With demand growing for programs, services and counseling that accommodate the elderly, preschoolers, families and individuals with special needs, the U.S. Department of Labor projects human services to be an expanding occupational field.

Professor of Psychology Sandra Singer says that while a bachelor’s degree in behavioral sciences disciplines prepares graduates for jobs in family, child and youth service agencies; Head Start programs; preschools; mental health centers; and group home facilities, an advanced degree is often necessary to qualify for leadership roles in social and human service organizations.

Without a related master’s degree, professionals either have remained stuck in current positions and passed over for promotions, or have had to consider inconvenient travel options in response to appropriate educational opportunities.

“We are responding to a very well defined need that has been communicated to us over the past 10 or 12 years by a lot of graduates who have bachelor’s degrees in psychology, sociology and human development, as well as heads of human and social service agencies,” Singer said. “Their request has been for a degree program at the master’s level that would prepare promising younger employees to be able to move up into administrative positions.”

With Singer serving as coordinator, Purdue Calumet introduced this spring a specialized master’s program in human development and family studies. In addition to preparing practitioners for leadership and career growth positions, the program offers an academic track for recent baccalaureate degree graduates to pursue graduate study at the master’s level.

MBA for Executives

According to Prof. Feldman, who directs Purdue Calumet’s Saturday MBA for Executives program, the changing world of business has prompted executives to expect more from an MBA program than quantitative knowledge. In response, Purdue Calumet revised its 18-month weekend program last fall to combine the same high level of quantitative rigor with more instruction in leadership through effective interpersonal competencies plus global issues.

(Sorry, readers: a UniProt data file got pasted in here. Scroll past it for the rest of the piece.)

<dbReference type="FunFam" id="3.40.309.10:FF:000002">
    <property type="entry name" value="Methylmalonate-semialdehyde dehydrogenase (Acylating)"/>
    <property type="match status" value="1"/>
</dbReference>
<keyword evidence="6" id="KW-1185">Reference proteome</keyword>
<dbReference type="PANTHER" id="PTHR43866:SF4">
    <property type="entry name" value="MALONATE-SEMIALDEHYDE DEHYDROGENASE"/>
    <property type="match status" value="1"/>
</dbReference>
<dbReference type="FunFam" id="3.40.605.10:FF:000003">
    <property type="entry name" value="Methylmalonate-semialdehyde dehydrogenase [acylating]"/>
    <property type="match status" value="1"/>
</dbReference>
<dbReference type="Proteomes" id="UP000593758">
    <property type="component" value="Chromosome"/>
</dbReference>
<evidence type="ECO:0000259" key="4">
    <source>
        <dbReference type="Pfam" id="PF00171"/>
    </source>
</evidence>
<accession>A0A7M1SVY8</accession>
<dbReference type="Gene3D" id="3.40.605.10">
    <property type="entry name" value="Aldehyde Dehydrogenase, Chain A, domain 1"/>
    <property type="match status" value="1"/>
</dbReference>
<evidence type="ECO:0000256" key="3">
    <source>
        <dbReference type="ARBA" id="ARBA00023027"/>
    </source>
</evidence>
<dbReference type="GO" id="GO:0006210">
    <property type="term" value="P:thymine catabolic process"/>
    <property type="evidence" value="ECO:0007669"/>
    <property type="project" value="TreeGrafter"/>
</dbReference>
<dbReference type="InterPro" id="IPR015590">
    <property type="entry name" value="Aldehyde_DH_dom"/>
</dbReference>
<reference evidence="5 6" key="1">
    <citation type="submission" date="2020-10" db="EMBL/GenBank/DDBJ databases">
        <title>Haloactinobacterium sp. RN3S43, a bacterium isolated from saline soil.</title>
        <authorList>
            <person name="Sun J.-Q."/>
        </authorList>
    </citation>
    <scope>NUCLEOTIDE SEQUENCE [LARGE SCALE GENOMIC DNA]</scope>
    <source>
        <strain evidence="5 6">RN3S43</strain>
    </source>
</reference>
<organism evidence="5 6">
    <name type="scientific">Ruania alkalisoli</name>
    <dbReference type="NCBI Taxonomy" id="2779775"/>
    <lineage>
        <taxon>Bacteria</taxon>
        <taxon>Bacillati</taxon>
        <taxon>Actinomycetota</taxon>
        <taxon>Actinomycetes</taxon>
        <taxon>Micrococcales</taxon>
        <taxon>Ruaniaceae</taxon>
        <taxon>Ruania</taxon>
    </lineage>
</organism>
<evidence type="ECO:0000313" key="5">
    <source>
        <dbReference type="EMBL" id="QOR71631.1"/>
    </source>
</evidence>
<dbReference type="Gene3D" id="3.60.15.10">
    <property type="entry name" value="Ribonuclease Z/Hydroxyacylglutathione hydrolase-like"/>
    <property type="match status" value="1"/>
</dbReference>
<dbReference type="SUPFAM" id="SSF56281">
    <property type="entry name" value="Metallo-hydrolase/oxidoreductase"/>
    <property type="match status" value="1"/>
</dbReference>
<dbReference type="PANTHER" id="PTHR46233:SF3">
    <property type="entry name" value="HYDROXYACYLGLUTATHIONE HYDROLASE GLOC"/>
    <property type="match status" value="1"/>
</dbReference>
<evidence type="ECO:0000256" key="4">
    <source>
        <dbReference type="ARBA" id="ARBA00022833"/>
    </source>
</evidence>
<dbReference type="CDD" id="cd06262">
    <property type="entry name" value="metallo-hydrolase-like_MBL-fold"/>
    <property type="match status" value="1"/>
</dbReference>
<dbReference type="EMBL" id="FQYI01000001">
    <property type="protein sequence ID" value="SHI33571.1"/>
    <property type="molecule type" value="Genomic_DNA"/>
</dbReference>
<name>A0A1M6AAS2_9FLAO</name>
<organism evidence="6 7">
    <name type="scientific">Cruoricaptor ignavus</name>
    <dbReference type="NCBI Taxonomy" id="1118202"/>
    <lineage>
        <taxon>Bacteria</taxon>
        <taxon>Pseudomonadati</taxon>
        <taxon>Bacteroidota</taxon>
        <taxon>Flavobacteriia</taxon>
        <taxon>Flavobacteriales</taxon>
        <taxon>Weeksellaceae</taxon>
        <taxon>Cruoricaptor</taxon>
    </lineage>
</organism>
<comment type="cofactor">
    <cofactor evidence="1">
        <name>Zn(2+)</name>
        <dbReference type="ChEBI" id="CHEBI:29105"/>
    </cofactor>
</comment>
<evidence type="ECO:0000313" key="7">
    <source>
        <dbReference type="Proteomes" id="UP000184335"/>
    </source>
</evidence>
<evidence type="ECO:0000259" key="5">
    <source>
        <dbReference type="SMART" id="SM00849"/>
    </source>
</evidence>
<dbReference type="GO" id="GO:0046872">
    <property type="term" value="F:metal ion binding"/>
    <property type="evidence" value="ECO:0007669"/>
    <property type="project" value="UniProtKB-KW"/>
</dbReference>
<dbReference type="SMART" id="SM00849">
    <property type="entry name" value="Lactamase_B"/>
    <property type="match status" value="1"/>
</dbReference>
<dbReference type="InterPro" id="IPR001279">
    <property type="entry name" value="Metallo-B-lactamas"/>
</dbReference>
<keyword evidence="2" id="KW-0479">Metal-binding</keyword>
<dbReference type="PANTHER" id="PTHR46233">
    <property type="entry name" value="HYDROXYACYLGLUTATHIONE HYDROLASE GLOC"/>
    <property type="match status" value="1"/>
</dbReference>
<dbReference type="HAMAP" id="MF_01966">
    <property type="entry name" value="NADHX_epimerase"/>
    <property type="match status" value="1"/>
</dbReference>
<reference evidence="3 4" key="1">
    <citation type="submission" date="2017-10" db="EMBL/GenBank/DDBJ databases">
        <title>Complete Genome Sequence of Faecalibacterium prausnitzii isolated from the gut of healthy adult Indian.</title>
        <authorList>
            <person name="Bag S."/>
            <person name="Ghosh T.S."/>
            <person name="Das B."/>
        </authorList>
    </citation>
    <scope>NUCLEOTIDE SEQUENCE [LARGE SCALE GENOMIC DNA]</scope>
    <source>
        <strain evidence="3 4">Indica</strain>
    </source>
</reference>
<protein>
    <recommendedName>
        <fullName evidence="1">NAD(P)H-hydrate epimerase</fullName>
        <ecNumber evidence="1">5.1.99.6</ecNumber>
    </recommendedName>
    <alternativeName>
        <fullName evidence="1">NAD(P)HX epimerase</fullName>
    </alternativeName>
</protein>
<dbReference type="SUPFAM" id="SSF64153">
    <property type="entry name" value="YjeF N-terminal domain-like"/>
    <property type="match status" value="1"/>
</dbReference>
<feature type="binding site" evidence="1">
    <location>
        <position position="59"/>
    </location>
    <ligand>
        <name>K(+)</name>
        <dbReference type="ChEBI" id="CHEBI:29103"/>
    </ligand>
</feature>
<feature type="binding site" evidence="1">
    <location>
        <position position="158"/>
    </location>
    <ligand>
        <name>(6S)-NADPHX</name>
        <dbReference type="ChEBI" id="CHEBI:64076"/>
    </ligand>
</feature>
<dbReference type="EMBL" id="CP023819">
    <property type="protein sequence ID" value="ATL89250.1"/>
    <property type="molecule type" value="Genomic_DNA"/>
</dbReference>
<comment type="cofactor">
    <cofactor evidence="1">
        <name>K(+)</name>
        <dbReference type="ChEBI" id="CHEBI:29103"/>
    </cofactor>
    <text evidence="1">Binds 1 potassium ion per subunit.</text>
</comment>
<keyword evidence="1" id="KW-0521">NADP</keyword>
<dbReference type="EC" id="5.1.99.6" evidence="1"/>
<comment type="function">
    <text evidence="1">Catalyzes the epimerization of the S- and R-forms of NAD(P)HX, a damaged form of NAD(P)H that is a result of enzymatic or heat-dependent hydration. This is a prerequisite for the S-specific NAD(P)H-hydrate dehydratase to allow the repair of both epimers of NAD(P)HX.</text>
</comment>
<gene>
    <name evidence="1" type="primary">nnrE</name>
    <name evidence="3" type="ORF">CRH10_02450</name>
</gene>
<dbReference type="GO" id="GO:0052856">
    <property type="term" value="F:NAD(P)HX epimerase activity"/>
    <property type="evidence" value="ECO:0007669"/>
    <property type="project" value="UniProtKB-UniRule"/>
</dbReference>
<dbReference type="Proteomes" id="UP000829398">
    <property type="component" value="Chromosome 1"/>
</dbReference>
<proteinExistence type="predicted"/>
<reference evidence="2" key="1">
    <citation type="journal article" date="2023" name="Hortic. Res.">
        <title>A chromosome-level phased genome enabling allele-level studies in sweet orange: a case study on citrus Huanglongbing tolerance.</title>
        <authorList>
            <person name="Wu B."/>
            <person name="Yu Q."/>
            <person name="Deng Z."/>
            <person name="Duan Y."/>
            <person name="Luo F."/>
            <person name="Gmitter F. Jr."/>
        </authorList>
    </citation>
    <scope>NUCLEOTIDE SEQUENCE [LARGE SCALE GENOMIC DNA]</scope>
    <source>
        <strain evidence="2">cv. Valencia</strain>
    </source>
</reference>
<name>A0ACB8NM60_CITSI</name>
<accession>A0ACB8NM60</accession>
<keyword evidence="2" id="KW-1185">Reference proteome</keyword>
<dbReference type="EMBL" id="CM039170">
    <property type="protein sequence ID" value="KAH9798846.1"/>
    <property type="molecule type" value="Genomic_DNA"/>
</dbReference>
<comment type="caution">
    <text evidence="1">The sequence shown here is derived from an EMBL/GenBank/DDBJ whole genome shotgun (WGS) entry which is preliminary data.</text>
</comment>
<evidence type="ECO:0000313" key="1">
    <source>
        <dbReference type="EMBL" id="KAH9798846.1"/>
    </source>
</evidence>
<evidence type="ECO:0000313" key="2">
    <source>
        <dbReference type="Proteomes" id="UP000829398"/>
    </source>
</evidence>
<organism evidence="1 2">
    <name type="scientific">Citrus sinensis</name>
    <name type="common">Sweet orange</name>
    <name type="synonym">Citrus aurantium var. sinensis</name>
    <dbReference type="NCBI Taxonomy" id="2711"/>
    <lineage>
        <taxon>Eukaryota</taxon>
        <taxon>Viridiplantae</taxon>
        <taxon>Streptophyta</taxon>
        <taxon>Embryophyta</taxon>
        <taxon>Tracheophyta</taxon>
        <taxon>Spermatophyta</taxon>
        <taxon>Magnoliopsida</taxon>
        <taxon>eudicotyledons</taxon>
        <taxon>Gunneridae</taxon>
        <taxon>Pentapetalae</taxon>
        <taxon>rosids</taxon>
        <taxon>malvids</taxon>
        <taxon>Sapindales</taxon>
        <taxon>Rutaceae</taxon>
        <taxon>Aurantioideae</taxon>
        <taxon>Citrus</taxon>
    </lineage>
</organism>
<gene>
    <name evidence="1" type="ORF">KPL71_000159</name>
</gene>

“Companies are saying, ‘We will teach you some of the technical skills, but you need to come in with a broad perspective and be able to understand how to manage employees and understand the global and ethical issues that face us,'” Feldman said.

So in addition to marketing, accounting, finance, business law, economics and other traditional MBA staples, Purdue Calumet’s revamped curriculum includes instruction in international business, ethics, corporate governance, decision analytics, organizational behavior and leadership, negotiation and risk management, as well as leadership training and personal executive coaching in soft “people” skills.

In striving to improve a program that debuted in 1998, Purdue Calumet sought the input and expertise of successful business alumni, leaders of the university’s School of Management Advisory Board and other business professionals.

Online Graduate Nursing platform

To increase the number of short-supply, advanced-practice nurses, the U.S. Department of Health and Human Services granted the Purdue Calumet School of Nursing a $436,000 grant to develop an online platform for its master’s degree nursing options-family nurse practitioner, clinical nurse specialist in adult health and critical care nursing-as well as post-master certificates in those options and nursing education.

Graduate Program Coordinator and Professor of Nursing Jane Walker said there is an increasing need for family nurse practitioners due to a demand for primary care in rural and medically underserved areas and a decline in the number of family practice physicians. She said hospital representatives from PUC’s School of Nursing Advisory Board also have expressed frustration in finding qualified nurses to fill clinical nurse specialist positions. Demand for master’s prepared nursing educators has increased as well.

Walker added that making an advanced nursing degree more accessible via an online platform, beginning this academic year, opens doors for local, regional and even national nurses to earn a degree that previously was inaccessible because of time and distance barriers.

Along with transforming curricula into a distance educational format, the grant is supporting development of innovative pod casts and training for faculty members to support students’ technological needs. A distance continuous improvement plan also is being implemented to ensure quality.